Microsoft plans on Tuesday to unveil what could be an industry-changing effort in application modeling and SOA with its "Oslo" project, which could significantly change the equation in the Windows application deployment space.
Part of Oslo involves delivering a unified platform integrating services and modeling, Microsoft said. But instead of models describing the application, models are the applications themselves.
Oslo is a codename for a set of technical investments that will be delivered in the next major versions of Microsoft's platform products, said Steven Martin, director of product management in the company's Connected Systems division. These products include Visual Studio, System Center, BizTalk Server, BizTalk Services, and the .Net Framework. Beta releases of Oslo technology are due in 2008.
"Oslo is a set of technologies that we think will help take model-driven design mainstream," Martin said.
With Oslo, Microsoft is making investments aligned with a vision to simplify the effort needed to build, deploy, and manage composite applications within and across organizations. The effort builds on model-driven and service-enabled principles and extends SOA beyond the firewall.
Release dates of Oslo-driven products have not been set. "This will make existing products we have better. Oslo doesn't have any new products. It's being injected into existing projects," Martin said.
The products include:
* Microsoft .Net Framework "4," which will further enable model-driven development within the Windows Communication Foundation (WCF) Web services platform and Windows Workflow Foundation (WWF).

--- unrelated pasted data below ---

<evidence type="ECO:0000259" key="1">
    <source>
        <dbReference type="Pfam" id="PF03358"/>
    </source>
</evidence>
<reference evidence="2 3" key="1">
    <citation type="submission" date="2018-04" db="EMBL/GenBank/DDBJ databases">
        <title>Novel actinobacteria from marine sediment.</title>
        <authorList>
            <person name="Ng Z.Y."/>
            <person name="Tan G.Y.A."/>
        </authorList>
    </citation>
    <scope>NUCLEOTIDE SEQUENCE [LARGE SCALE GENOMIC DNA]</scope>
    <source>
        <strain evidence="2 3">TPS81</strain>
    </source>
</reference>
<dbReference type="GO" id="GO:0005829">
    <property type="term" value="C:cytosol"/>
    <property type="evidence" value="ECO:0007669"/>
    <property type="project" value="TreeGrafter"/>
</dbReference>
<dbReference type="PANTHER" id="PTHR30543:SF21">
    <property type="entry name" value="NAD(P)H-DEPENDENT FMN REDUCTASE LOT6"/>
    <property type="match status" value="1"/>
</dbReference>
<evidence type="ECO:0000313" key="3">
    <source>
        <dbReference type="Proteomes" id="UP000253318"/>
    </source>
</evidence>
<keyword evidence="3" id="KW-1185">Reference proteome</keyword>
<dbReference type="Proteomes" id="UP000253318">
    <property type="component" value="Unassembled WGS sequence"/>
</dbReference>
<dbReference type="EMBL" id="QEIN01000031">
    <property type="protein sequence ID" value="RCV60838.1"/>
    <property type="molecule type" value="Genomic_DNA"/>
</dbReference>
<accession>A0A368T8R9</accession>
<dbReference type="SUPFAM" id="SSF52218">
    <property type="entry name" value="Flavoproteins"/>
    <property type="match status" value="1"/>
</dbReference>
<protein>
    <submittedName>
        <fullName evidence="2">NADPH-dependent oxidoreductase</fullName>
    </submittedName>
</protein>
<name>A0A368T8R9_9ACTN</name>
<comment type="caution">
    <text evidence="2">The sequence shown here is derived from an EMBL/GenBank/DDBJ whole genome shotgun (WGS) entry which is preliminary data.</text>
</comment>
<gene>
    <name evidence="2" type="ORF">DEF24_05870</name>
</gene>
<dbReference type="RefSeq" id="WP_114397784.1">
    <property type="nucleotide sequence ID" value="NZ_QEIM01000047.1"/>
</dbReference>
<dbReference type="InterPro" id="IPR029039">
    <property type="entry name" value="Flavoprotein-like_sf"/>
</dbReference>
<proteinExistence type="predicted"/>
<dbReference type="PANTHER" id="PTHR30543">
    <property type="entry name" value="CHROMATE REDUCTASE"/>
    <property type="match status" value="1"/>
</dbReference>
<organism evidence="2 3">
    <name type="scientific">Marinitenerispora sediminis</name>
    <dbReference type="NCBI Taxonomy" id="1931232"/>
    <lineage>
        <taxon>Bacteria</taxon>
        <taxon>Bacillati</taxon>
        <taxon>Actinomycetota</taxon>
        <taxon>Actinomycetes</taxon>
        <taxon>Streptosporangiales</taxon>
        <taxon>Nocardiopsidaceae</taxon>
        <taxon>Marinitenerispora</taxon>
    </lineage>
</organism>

* Visual Studio "10," to follow the upcoming Visual 2008 package. Version 10 focuses on application lifecycle management with tools for model-driven design of distributed applications.
* BizTalk Server "6," which will continue to offer technology for distributed SOA and BPM and include capabilities for composite applications.
* BizTalk Services "1," which provides BizTalk capabilities within the cloud, will feature Web-based services for hosting composite applications that cross organizational boundaries. Advanced messaging, identity, and workflow will be featured.
* Metadata repositories will be aligned across server and tools products, including System Center "5," Visual Studio "10," and BizTalk Server "6." Each will utilize repository technology for managing, versioning, and deployment models.
"System Center will be able to grab an application from the repository and deploy it easily without any intermediate steps," said Martin. Also, Microsoft anticipates that WCF and WWF will collapse into a single technology, he said.
Analysts at Gartner called Oslo "ambitious."
"It's pretty ambitious, and as a matter of fact, I believe we're not going to see anything concrete until well into 2008 and possibly 2009," said analyst Massimo Pezzini, vice president of the application platform strategies group at Gartner.
Featured in Oslo are three fundamental components: a modeling environment, a business process server, including a significant evolution of BizTalk Server, and a new deployment model, Pezzini said.
Oslo makes sense on paper, he said. "So far, there are only ideas and plans and prototypes, etc., so we have to see," said Pezzini.